The independent action group for current and ex Equitable Life policyholders, funded by contributions.

Equitable Members Action Group

Equitable Members Action Group Limited, a company limited by guarantee, number 5471535 registered in the UK

Documents: 22/04/2003 - Paul Braithwaites address to the Standard Life AGM

22 April '03 - Paul Braithwaite at the AGM of Standard Life, Edinburgh

"I don't recognise the company that Iain Lumsden has just been talking about"

Let me start by addressing David Stonebanks on demutualisation: Standard Life has been suffering from a dreadful wasting disease. It's in the operating theatre now, and we're talking life and death. So, now REALLY isn't the time to be rifling through the patient's pockets for small change. Please, Mr Stonebanks, stand back and let the team try to save the life, instead of distracting them.

20 years ago I had what looks now like the misfortune to start contributing to pensions with both Equitable and Standard Life. For more than the last two years I've been working full-time on trying to help beleaguered Equitable Life policyholders.

A year ago I came to the AGM here and begged the board to ameliorate its over-exposure to equities. And I observed then that I could see alarm signals of arrogance and complacency similar to the Equitable. Arguably, I'm uniquely positioned to see parallels and hopefully to flag potential pitfalls to the new chairman and his non-executive board, before it's too late.

A year ago Iain Lumsden replied to me that there were NO similarities. OH, that he were right! Here are a few of the ones that I observe - apart from arrogance and complacency:

  • Both were venerated mutual companies with "clubby", self-serving boards.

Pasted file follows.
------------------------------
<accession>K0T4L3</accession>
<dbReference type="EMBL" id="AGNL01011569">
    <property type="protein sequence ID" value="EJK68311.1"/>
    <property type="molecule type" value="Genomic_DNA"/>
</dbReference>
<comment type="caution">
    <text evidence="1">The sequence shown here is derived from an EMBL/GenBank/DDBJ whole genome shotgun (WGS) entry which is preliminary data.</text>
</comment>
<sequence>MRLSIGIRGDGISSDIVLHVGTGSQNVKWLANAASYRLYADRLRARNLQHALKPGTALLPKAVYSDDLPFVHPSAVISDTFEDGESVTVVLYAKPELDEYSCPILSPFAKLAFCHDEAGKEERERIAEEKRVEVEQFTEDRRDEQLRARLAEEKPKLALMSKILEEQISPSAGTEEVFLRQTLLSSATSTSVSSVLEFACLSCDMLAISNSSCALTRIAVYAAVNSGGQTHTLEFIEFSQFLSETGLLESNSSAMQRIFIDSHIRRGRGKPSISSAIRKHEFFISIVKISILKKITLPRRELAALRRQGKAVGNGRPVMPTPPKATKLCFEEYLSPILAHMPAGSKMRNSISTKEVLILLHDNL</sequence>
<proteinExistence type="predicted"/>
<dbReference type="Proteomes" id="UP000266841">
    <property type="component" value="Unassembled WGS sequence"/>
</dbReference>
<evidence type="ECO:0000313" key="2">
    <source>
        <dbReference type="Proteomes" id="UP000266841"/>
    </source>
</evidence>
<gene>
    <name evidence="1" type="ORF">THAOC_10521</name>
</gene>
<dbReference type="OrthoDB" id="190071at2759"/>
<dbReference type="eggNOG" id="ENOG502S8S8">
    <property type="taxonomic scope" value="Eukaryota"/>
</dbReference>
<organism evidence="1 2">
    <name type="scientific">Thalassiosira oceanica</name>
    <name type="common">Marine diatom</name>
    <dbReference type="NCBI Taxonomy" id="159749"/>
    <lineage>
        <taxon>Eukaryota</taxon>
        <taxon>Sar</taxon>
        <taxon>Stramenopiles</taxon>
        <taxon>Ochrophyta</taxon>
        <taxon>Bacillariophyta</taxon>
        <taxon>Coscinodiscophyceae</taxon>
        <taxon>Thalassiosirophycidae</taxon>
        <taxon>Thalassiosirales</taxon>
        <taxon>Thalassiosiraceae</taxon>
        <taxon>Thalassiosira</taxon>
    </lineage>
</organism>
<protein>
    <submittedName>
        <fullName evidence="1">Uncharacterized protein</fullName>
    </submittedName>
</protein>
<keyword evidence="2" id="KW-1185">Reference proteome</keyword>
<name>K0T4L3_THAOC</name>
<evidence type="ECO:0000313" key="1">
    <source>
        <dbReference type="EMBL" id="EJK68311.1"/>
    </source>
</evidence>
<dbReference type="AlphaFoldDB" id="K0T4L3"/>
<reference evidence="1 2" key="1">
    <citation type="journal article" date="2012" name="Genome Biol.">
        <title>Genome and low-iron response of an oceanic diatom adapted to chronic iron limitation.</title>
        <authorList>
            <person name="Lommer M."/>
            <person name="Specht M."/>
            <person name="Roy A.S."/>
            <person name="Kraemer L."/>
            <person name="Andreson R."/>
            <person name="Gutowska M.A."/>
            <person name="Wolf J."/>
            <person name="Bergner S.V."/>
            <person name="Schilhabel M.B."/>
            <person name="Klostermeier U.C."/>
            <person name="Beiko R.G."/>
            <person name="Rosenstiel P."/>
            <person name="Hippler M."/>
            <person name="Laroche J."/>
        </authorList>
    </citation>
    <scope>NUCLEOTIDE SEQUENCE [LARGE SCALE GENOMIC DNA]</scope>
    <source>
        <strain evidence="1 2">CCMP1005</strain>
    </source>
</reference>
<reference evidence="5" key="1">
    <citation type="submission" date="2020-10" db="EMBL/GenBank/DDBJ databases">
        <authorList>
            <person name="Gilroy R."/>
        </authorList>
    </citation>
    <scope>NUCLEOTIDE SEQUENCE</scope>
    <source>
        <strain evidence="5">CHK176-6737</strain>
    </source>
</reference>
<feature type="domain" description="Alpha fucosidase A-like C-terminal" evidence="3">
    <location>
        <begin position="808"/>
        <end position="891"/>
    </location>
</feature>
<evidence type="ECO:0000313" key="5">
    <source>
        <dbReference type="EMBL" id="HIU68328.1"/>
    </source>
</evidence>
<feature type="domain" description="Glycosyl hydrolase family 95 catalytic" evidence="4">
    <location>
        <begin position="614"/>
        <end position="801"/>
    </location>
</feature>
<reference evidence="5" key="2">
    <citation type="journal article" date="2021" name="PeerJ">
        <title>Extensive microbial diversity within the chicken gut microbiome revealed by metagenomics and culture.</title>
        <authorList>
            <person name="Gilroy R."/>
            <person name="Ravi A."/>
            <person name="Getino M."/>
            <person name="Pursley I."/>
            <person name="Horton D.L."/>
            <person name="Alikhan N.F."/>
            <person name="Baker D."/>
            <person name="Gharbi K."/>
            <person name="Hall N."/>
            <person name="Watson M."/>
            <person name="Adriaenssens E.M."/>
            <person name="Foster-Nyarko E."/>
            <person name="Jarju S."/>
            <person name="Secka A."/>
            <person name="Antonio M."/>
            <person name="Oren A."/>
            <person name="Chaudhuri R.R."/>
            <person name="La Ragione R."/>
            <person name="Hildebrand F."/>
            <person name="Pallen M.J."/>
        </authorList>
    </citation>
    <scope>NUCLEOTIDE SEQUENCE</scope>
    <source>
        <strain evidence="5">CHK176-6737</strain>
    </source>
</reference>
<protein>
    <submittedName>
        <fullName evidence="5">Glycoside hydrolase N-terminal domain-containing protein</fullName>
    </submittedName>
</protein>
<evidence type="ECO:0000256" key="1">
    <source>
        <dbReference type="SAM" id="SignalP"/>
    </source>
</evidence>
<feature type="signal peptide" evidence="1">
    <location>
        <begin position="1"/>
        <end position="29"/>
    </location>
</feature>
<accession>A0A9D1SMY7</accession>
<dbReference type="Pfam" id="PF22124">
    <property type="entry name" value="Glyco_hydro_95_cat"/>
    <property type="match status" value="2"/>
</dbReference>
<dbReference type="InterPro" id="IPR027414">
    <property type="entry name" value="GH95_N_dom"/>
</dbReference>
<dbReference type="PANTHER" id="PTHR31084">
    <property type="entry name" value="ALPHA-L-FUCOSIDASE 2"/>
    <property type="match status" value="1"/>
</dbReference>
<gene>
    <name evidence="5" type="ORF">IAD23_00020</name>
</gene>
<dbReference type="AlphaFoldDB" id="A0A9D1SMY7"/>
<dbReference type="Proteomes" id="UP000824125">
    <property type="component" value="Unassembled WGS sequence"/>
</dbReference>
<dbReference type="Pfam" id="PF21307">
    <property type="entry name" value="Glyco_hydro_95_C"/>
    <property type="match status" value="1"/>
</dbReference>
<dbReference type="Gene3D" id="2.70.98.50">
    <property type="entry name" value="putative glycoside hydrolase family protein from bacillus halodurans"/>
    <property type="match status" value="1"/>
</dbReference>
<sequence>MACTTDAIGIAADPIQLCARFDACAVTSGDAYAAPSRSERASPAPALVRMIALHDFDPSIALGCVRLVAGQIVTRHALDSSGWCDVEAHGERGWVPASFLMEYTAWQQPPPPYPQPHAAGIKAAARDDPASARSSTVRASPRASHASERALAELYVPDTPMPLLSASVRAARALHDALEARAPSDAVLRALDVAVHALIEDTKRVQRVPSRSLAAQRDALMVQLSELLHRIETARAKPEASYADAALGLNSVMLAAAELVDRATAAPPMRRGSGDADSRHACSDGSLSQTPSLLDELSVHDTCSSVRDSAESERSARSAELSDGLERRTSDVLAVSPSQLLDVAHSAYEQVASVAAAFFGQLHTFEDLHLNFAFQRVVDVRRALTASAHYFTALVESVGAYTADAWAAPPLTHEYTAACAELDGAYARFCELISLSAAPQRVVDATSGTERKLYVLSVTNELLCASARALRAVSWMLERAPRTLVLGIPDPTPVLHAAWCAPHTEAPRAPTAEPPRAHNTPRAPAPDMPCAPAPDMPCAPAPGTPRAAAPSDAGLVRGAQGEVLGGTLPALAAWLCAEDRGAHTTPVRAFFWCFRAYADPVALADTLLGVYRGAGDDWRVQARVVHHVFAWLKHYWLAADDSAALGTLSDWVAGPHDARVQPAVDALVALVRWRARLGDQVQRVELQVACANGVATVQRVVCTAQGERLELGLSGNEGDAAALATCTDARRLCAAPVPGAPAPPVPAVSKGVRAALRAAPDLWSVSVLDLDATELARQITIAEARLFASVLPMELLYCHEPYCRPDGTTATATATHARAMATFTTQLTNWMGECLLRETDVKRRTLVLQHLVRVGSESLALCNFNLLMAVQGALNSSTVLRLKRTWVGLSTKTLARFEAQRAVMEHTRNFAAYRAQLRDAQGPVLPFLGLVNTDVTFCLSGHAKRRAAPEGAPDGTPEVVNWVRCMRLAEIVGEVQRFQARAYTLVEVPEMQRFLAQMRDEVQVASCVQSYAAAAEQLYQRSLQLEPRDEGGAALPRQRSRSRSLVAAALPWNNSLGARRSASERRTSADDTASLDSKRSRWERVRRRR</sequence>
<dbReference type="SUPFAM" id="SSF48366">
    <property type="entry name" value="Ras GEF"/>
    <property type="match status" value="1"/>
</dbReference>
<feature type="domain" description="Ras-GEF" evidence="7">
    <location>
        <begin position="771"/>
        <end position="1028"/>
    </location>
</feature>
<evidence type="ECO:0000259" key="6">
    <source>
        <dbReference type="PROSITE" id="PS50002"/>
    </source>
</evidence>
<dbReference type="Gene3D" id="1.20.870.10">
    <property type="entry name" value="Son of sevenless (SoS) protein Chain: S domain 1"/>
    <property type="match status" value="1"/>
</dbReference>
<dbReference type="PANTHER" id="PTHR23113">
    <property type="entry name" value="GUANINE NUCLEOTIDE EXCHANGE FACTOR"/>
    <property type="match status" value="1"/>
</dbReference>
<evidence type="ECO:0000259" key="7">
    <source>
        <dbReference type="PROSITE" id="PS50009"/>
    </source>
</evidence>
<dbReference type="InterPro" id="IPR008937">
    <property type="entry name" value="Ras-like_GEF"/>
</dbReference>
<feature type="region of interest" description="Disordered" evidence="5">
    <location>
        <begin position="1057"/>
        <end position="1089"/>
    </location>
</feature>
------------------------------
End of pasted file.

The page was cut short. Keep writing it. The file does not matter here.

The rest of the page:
• They both denigrate all critics, however perceptive.
  • They have dismally low member participation at 6% or 7%. I was amazed just now to hear Mr Lumsden say he was pleased that just 150,000 (out of 2.4 million members) had voted - down from 195,000 last year.
  • No liquidity, so no ability to smooth.
  • Huge Guaranteed Investment Return (GIR) problems on over half their with-profits fund.
  • Use of jiggery-pokery, subordinated debt and future profits to 'fudge' solvency and the free-asset ratio, leaving minor room for the inevitable need for major capital.
  • DREADFULL PR machines that have educated media and policyholders alike that you 'speak with forked tongue', witness Gordon Arthur's smug letter in the Financial Times last week.
  • Management of both Standard Life and Equitable have both gambled 'the family silver', including mine, and LOST.

In Equitable's case it was on going to the House of Lords over the GARs. In Standard Life's, it's equities. Ned Cazalet tells me that Standard Life has lost £15 billions in the last three years.

I fear that 'The Mortgage Promise' could yet prove to be Standard Life's own 'black hole'. Last year Mr Lumsden assured us that there was NIL provision. Now, it's £1,500 million - with £1,200 millions yet to be found. Will the non-executives please take it upon themselves to obtain quotations for the cost of covering that risk? It was accepting management's view of the cost of GARs that was partly responsible for wrecking the Equitable Life.

And the KILLER similarity?

  • Both have been totally dominated for a decade by a trio of actuaries. Ranson, Nash and Headdon in the Equitable. Scott-Bell, Lumsden and Sandy Crombie in Standard Life. These guys come from a different planet.

The danger of this possibly fatal flaw was demonstrated last year by Iain Lumsden's rather defiant assertion to my reasonable plea: He said: "Equities have always served us very well. With 75% in equities, we are well placed for the imminent upturn in the stock market". And we heard the same again this afternoon! On April 30th last year the FTSE was at 5,200 - one third higher than it is today. Equities may have served us well, Mr Lumsden, UNTIL THEY HAVEN'T. In my opinion 55% in equities is still far too high.

I thought actuaries were meant to anticipate the remote possibility of awful things happening and provide for them. Our actuaries, with their 'one-trick-pony' dedication to 'the cult of equities', have clung doggedl like dinosaurs, to their fig leaves until well past the 'sell-by date'.

Iain Lumsden's stewardship has been an unmitigated disaster.

Nothing personal. I'd like to wish him a long retirement. With his enviably huge, and recently much enhanced, pension.

I plead to all the non-executive directors we see before us today, who are the members' guardians: Wake up and smell the coffee!

My question is, therefore, perhaps best addressed to the new chairman, Sir Brian:

PLEASE, we desperately need a 'new broom' because Iain Lumsden's management regime is "A BUSTED FLUSH"."

Paul Braithwaite